This afternoon, Alton Park community leaders and city and county officials broke ground at the long-vacant Charles A. Bell Elementary School site, which will be turned into a new neighborhood park and gathering place.
"Parks impact quality of life in a number of ways, from helping make neighborhoods safer and more active to providing a place for kids to play and neighbors to meet and exchange ideas," Chattanooga Mayor Andy Berke said in a prepared statement. "Our investment in Alton Park will revitalize a long-vacant site, turning it into an attractive amenity that will help strengthen property values for the residents who proudly call Alton Park home."
The former school closed in 1989 and became an eyesore and potential safety concern, so the county-owned building was demolished in 2011.
The city took over the site in 2014, and Alton Park community members worked with the city and Councilman Chris Anderson to imagine a new green space that could enhance the area and provide a place for recreation and gathering, according to a news release.
"It’s a great project for our neighborhood and really going to be an improvement to the community and good for our community," Alton Park resident and neighborhood leader Rosemary Porter said, according to a prepared statement. "It’s been a long time coming, and I’m glad to see it’s on the way."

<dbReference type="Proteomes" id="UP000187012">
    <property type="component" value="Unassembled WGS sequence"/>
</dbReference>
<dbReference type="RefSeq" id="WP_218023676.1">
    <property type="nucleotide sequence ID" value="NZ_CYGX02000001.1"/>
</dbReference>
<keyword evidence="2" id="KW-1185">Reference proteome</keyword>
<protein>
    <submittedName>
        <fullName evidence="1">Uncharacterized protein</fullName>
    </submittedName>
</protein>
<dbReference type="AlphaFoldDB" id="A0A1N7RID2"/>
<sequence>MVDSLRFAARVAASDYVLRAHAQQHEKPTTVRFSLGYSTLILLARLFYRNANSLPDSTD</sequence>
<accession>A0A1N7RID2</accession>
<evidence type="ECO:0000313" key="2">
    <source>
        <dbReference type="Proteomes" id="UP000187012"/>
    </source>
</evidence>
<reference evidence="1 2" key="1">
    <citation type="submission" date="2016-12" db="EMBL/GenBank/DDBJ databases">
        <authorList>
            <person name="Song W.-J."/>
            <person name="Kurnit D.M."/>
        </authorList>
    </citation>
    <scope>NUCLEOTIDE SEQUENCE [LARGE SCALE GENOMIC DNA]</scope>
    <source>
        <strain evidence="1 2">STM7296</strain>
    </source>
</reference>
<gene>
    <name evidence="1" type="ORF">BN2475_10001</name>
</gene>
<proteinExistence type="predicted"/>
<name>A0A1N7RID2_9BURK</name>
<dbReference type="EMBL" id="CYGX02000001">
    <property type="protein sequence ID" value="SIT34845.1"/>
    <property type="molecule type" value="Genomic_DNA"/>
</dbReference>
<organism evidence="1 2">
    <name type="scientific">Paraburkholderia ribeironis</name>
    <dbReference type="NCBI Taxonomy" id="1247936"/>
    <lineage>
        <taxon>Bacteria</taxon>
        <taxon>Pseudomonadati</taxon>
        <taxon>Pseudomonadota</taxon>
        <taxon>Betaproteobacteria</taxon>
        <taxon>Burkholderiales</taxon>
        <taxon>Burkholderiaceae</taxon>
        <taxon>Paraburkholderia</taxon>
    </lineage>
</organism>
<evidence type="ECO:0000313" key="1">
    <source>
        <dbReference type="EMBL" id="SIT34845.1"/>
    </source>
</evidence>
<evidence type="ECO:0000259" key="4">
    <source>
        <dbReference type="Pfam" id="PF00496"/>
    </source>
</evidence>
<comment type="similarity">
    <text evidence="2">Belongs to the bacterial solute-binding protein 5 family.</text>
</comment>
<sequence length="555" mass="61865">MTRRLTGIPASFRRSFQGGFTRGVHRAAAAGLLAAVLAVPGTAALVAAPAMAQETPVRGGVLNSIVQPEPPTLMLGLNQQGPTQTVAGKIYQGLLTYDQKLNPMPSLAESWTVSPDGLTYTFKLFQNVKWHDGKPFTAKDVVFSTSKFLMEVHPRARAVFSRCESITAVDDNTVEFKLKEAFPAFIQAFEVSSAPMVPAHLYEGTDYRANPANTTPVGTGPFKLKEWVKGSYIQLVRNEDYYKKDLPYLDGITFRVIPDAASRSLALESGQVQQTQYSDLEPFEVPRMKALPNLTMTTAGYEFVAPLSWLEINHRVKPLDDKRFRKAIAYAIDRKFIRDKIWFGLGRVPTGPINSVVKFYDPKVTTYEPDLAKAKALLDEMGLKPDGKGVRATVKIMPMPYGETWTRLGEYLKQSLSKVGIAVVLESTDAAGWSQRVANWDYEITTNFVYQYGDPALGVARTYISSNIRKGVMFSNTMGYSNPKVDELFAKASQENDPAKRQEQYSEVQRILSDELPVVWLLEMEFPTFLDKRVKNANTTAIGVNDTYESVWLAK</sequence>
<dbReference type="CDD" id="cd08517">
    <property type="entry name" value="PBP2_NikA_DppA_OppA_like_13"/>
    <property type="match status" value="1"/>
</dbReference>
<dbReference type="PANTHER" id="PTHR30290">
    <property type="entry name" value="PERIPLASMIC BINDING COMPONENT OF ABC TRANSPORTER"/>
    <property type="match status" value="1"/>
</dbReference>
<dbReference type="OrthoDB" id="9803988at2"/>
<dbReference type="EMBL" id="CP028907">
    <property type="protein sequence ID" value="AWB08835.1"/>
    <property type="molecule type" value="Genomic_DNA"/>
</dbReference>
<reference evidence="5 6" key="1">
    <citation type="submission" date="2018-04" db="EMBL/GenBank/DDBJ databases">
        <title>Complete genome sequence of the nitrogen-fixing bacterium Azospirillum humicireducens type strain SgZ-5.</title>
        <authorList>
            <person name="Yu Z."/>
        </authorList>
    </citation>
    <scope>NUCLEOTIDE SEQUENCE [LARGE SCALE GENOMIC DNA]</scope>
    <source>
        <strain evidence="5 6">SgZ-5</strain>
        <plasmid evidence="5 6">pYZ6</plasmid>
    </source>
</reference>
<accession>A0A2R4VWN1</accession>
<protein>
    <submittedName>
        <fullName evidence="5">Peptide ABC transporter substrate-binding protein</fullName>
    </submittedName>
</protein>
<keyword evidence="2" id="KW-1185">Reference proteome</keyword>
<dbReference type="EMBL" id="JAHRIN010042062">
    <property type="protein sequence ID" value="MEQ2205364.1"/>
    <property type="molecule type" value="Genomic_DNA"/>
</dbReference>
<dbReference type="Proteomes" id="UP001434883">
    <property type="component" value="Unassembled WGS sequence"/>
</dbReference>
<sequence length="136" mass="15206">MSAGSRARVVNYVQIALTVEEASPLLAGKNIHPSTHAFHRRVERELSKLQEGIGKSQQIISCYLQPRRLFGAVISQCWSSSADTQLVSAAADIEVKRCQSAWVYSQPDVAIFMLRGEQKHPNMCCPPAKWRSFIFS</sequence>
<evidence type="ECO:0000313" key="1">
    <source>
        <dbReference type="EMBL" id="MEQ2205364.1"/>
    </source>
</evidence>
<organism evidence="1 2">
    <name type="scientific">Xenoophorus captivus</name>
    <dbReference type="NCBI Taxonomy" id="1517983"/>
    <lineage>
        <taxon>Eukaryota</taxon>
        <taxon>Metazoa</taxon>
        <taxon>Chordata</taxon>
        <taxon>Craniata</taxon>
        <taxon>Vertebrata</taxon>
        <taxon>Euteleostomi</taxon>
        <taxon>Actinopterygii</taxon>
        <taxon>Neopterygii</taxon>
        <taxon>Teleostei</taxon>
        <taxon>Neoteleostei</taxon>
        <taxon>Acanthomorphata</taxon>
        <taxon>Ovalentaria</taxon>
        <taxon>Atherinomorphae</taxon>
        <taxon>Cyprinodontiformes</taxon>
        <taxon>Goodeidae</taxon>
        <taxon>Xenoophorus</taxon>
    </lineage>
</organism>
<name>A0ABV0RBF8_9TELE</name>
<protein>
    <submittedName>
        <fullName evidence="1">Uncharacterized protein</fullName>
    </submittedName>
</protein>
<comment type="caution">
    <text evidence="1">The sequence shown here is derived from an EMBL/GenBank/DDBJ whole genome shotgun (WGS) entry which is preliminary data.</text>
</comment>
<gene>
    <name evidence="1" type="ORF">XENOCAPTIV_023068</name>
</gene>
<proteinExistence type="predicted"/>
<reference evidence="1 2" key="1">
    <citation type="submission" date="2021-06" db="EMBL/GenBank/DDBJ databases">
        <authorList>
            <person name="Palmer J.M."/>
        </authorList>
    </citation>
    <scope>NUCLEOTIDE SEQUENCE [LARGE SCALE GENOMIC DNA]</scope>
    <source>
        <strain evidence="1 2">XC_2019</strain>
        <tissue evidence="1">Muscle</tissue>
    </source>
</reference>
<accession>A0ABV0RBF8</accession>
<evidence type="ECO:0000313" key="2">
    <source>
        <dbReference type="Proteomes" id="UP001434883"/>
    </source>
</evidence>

City officials shared renderings today, which show plans for a quarter-mile walking path, open lawn for community activities, benches, and a pavilion with picnic tables, restrooms, and drinking fountain.
"The community has wanted this for years, and it's a project I've been working on since before I was even on the City Council," Anderson said, according to a prepared statement. "I'm so thrilled that we are finally able to make such a massive investment in Alton Park, and I will continue to work with area residents and leaders to bring more projects that lift up the community."
A public input meeting to gather name ideas from community members is planned for Feb. 23 at 6 p.m. at The Bethlehem Center. It’s one of multiple public input sessions with community members who have been engaged in the development and design of the park.
Berke allocated $1 million in capital funds in fiscal year 2015 to transform the site, and in late December, City Council approved a contract with P&C Construction, which was on-site today moving earth and digging footers for the new park.
After weather delays, construction began in late January and is expected to be complete this summer.
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